Rebels in Ivory Coast have presented a set of counter-proposals to negotiators working to end a two month rebellion in the West African country.
The rebels gave their counter-proposals to the chief mediator of the talks, Togolese President Gnassingbe Eyadema.
Rebel leaders touted the proposals as constructive, but did not give any details on what their offer contained.
Talks have been stalled on the issue of the rebels' main demands, which include the resignation of President Laurent Gbagbo and the holding of new elections. Rebels last week rejected a draft proposal presented by mediators, saying it favored the government and did not include the removal of Mr. Gbagbo from office.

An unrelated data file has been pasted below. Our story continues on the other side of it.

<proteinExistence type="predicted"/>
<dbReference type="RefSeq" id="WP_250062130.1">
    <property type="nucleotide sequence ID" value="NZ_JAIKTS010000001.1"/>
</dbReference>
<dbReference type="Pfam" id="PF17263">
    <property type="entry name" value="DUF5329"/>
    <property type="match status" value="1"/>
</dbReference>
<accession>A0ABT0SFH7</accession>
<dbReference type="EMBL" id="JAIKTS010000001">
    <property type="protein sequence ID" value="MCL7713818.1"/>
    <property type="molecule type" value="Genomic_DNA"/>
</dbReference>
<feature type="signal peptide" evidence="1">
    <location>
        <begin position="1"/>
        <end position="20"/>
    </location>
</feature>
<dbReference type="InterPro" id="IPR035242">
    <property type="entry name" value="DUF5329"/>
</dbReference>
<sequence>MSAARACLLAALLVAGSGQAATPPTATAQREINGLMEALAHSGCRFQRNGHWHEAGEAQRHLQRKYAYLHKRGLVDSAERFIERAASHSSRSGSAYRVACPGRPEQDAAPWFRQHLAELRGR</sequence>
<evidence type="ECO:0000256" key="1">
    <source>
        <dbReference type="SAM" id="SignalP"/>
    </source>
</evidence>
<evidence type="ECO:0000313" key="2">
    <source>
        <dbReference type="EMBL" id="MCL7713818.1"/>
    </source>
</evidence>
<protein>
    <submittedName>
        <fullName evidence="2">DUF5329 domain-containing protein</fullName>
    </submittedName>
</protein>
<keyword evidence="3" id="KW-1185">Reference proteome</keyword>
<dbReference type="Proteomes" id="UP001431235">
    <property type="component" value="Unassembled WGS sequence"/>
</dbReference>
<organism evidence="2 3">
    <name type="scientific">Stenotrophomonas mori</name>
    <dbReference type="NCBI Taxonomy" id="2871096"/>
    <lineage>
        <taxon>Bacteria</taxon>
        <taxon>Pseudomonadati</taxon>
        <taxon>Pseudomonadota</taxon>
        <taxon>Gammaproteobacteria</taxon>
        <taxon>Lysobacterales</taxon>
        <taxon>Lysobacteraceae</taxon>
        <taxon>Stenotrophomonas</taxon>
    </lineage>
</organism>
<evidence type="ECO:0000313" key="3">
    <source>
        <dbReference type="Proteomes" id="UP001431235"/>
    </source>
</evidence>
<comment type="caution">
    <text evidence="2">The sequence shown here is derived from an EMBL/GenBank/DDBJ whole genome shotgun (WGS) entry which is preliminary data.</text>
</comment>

One member of the rebel delegation, Louis Dacoury-Tabley, said the rebels continue to consider their demands for Mr. Gbagbo's resignation realistic.
There was no immediate comment from members of the government delegation.
Little progress has been reported after three-weeks' of negotiations in the Togolese capital, Lome.
Meanwhile, frustration has been growing in Ivory Coast over the slow pace of the talks.
The country remains divided. The rebels hold the north and center, while the south and west are under government control.
The division has stifled business in Abidjan, one of West Africa's main commercial hubs, and threatened the harvest and transport of cocoa, Ivory Coast's main export.